(10) The learned judge has gone on the assumption that even if there was a tyre burst, as alleged by the Roadways, this will not in law constitute an act of God. This is in substance what he says. But this approach is entirely erroneous. It is always a question of fact whether such and such occurrence was an act of God. It is only in cases where it is alleged that the plaint does not disclose a cause of action that it is open to the judge to accept all the allegations in the plaint as true and then to decide whether on the facts as alleged the plaintiff has a cause of action in law. This of course is a preliminary issue. Because if the plaint does not disclose a cause of action no other question will arise. That will be the end of the suit. The plaint will have to be rejected under 0. 7 R. 11, Civil Procedure Code .

(11) The amended Rule 2 of 0. Xiv, Civil Procedure Code . thus makes a departure from the rule as it stood before amendment in three important respects : (1) that though the case may be capable of being disposed on a preliminary issue, the court is given a mandate to try all the issues together ; (ii) that an exception is made to this mandate by giving discretion to try an issue as to jurisdiction or a statutory bar to the suit as a preliminary issue and for that purpose postpone the settlement of the rest of the issues : and (iii) that in a given case the court may decline to try even an issue relating to its jurisdiction or to a statutory bar to the suit as a preliminary issue if it considers expedient to do so. The object of amending the rule is to avoid trial of suits piecemeal, repeated appeals and remand of the suit to trial court where the appellate court disagrees with the verdict of the trial court on preliminary issue.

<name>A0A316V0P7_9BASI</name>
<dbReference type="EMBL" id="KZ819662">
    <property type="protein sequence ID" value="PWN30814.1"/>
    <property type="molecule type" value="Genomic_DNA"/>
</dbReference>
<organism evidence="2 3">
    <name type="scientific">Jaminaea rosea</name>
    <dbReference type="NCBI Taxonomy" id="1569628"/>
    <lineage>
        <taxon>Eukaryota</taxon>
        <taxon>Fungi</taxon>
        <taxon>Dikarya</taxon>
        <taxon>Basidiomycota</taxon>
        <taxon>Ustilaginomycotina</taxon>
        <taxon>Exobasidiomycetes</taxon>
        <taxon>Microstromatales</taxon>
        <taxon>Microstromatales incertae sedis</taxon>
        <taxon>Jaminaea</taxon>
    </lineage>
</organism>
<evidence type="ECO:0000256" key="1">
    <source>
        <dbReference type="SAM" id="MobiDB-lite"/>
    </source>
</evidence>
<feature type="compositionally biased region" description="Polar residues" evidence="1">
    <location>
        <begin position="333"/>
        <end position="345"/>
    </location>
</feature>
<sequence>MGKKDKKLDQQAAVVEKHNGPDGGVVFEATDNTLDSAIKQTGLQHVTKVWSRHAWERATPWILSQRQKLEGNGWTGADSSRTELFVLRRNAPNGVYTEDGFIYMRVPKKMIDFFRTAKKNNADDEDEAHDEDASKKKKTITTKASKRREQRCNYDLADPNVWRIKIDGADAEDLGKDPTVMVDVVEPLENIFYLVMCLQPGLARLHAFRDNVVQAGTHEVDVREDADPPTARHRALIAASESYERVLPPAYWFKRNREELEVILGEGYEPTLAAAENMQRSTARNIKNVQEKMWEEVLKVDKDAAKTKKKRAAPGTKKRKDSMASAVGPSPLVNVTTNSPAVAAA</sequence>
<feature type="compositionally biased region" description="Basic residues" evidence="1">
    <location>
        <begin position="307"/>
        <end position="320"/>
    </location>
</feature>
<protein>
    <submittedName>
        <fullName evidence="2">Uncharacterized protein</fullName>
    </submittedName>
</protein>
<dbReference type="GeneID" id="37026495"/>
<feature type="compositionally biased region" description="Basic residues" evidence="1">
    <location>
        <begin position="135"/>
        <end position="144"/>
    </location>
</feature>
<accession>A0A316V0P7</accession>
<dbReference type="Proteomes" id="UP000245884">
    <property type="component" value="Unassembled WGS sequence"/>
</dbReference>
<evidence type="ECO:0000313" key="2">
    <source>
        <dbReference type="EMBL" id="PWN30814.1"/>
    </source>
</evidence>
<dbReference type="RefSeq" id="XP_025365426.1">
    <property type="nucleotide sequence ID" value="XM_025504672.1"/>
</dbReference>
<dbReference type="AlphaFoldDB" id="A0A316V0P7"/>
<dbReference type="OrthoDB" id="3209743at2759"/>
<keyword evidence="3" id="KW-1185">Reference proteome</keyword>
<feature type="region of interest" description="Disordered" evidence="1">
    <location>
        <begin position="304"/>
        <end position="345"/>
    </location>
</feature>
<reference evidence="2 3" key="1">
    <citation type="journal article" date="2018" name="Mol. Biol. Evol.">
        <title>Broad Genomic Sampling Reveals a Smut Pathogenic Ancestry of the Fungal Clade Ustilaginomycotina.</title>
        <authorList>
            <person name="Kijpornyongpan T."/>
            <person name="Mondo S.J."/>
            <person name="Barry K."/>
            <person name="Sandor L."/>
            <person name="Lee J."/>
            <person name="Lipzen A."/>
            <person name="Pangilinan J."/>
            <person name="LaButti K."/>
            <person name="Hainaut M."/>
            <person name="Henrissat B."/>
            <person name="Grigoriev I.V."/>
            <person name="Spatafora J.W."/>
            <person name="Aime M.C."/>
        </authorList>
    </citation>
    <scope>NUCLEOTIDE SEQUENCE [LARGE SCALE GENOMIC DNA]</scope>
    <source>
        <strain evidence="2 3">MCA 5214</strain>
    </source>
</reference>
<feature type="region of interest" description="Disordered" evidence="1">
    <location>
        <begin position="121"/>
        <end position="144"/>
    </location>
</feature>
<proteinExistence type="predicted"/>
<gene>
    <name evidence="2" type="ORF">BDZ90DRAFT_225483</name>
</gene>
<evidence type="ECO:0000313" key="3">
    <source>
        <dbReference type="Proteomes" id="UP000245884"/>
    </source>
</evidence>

(12) I, thereforee, order that the Roadways will be allowed to give evidence on all the issues. Issue Nos. 2 and 3 will not be treated as preliminary issues. The court will pronounce judgment on all the issues.

(13) For these reasons the revision petition is allowed. The impugned order dated 20-8-83 is set aside. The parties are directed to appear in the court of ShriP.K. Bahri, Additional District Judge, Delhi on 11-2-85. The office will send down the record immediately. The parties will bear their own costs in revision.

(14) I make it clear that I have not decided the defense of the act of God on merits. I am on the procedure, and not on the merits of the defense of accident or act of God. Whether the plea raised by the roadways amounts to an act of God or not is a question to be decided after taking evidence, such evidence as the Roadways might wish to give. If the Roadways want to amend the written statement, they may make an application to the learned judge which he will decide according to law.


Save Judgments// Add Notes // Store Search Result sets // Organizer Client Files //